Remembering Smith Elementary School

By Corey Jenkins, Better Kenmore CDC

After standing tall at 941 Chester Avenue for 105 years, Smith Elementary School began to crumble to the ground last week. In the days that followed the wrecking ball arrived to take down what remained of the building and Kenmore said goodbye to a piece of neighborhood history.

Smith Elementary School was constructed in 1918 and named in honor of Fred E. Smith – a leader in the early development of Kenmore who donated the land where the school was built. There were few homes near the school when it opened and some members of the community never expected there would ever be enough children to fill it.

When the school opened it was surrounded by brush, trees, and rock piles and did not have a playground. So in 1923 principal Ralph Myers and some of the older school boys grabbed axes, picks, and mattocks and began clearing away the trees and brush. The clearings they made provided spaces for the children to play and slide down the hill during recess.

Houses began springing up like mushrooms around Smith Elementary and any doubts the community had about there ever being enough children to fill the school were laid to rest. By 1927 every available room in the school was in use and some classes even had to be taught in the basement. One teacher had 59 students in her classroom, while another was responsible for over 80 first graders.

Several improvements were made to the school over the years. WPA workers installed the stone wall around the playground during The Great Depression and in 1955 the building underwent an expansion just as enrollment was reaching 500 students.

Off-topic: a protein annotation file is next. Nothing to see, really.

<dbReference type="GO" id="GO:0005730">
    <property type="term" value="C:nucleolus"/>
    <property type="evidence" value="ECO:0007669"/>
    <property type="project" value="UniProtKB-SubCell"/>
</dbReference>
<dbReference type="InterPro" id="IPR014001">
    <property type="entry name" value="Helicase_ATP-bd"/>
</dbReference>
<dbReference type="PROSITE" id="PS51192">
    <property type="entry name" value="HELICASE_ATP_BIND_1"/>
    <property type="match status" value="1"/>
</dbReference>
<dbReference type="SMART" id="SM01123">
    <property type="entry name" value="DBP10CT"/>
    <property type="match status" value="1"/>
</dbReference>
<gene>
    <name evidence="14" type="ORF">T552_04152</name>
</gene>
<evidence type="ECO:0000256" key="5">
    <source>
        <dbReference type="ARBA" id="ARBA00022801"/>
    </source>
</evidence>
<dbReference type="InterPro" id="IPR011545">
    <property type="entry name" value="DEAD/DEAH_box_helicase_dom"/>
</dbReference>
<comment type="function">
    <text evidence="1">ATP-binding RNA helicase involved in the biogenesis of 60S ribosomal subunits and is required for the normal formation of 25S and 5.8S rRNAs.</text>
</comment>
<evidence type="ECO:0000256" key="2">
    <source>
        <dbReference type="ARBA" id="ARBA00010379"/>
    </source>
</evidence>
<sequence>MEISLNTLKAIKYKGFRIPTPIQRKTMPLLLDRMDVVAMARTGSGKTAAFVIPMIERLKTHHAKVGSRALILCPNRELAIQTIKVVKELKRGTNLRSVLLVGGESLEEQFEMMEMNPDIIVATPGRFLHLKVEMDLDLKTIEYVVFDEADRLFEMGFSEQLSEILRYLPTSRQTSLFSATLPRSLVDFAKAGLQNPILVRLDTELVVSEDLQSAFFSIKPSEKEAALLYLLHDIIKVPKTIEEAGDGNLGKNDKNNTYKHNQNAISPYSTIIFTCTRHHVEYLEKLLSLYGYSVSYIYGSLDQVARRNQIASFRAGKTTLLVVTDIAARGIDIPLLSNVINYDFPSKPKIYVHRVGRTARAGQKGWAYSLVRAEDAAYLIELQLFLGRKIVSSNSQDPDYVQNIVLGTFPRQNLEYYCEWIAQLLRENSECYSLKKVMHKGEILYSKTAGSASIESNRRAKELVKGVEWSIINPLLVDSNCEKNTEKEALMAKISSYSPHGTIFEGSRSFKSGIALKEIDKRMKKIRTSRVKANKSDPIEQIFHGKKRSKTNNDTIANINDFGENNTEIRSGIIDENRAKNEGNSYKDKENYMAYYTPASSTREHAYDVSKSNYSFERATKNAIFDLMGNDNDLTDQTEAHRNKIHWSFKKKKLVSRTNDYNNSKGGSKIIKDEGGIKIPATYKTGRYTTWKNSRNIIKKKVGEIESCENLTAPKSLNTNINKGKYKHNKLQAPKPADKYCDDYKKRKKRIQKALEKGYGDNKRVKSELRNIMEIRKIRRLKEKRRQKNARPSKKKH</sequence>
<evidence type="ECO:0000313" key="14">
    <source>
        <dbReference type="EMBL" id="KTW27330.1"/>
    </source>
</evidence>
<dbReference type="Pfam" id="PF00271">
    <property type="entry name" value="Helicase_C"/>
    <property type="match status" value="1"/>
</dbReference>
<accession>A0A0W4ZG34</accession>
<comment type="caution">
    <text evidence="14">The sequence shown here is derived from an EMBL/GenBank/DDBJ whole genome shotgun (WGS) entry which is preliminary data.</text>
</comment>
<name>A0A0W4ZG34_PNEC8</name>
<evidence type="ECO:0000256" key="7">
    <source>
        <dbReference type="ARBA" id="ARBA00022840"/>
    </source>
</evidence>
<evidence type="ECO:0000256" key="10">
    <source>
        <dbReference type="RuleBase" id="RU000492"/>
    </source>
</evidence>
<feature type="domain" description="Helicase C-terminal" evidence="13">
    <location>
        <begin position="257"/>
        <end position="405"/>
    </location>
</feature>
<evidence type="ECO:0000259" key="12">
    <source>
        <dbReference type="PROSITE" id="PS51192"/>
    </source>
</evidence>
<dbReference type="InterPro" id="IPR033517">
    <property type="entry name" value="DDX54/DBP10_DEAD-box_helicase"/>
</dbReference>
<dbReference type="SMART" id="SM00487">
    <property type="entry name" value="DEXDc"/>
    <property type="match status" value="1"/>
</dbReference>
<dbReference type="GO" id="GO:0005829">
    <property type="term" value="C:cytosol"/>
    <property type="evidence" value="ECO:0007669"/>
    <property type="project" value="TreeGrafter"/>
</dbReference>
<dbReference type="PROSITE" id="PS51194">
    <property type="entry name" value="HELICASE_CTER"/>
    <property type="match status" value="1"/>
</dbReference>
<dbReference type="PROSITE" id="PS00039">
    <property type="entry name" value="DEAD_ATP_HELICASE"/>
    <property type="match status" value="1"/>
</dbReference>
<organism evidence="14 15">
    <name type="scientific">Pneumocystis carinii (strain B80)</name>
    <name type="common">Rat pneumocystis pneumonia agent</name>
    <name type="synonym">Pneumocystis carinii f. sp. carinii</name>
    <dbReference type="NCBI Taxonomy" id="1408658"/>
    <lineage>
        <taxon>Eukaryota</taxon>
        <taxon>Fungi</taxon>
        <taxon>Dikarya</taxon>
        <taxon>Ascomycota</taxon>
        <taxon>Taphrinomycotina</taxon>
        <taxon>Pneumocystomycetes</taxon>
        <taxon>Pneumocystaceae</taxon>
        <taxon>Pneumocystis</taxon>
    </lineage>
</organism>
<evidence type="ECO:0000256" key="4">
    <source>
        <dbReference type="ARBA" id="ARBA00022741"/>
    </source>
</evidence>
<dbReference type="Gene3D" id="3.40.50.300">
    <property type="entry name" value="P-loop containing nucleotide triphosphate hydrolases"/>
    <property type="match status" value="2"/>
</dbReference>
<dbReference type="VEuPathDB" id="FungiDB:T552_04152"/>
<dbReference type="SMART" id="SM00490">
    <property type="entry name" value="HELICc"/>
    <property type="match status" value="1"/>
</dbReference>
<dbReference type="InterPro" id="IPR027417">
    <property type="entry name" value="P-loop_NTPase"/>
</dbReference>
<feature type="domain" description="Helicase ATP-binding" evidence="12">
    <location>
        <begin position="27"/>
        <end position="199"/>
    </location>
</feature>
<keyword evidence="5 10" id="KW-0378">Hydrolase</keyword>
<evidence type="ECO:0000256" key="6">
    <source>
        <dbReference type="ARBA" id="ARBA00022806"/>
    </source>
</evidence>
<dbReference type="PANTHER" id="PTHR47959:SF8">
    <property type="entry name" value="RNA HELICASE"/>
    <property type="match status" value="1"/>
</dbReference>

Smith Elementary School would serve the Kenmore neighborhood for almost a century, and countless students and teachers made lifelong memories there throughout its history.

Former teacher Alta Williams wrote of an incident that occurred at the school one night during the 1920s. One of the other teachers had decided to stay late only to find herself locked inside when she tried to leave. Not willing to spend the night in the school, she went to the basement, broke a window, and crawled out. She made it home safe that night, but the fur coat she was wearing was damaged during her escape.

Matthew Hines was a student at Smith Elementary School from 1979 until 1986 and has many memories from his years at the school – including his experiences with teachers like Miss Mills who was the first person to ever encourage him to be himself.

He also remembers what lunch was like at Smith.

“We didn’t have a cafeteria, so for lunch we would go to the gym and purchase cartons of milk and frozen dinners that were then heated up in huge ovens on the stage,” Matthew recalled.

In the early 1990s, Gina Wilson (who now owns The Center Dance + Yoga Studio on Kenmore Blvd.) attended Smith Elementary and remembers loving Mrs. Delac’s art class.

“Art class was the best,” Gina said. “One year we made clay penguins and mine turned out so good that it wound up on display in the mayor’s office!”

News arrived in late 2015 that Akron Public Schools would close both Smith and Lawndale Elementary schools at the end of the school year. In September 2019, Smith Elementary School was auctioned off for $44,000. The purchaser never made use of the building and it quickly fell into disrepair.

On April 17, 2022, Smith caught on fire just three months after a multiple-alarm fire destroyed Lawndale Elementary School. It took firefighters about an hour to get the fire under control and no cause or injuries were ever reported. The school would remain standing for another 15 months until it suffered a partial structural collapse during a summer night in July 2023.

The Kenmore Historical Society will discuss Smith Elementary School at its next meeting on Monday, July 31, at 6:30 p.m. The meeting will take place at the Kenmore Branch Library and is open to all.

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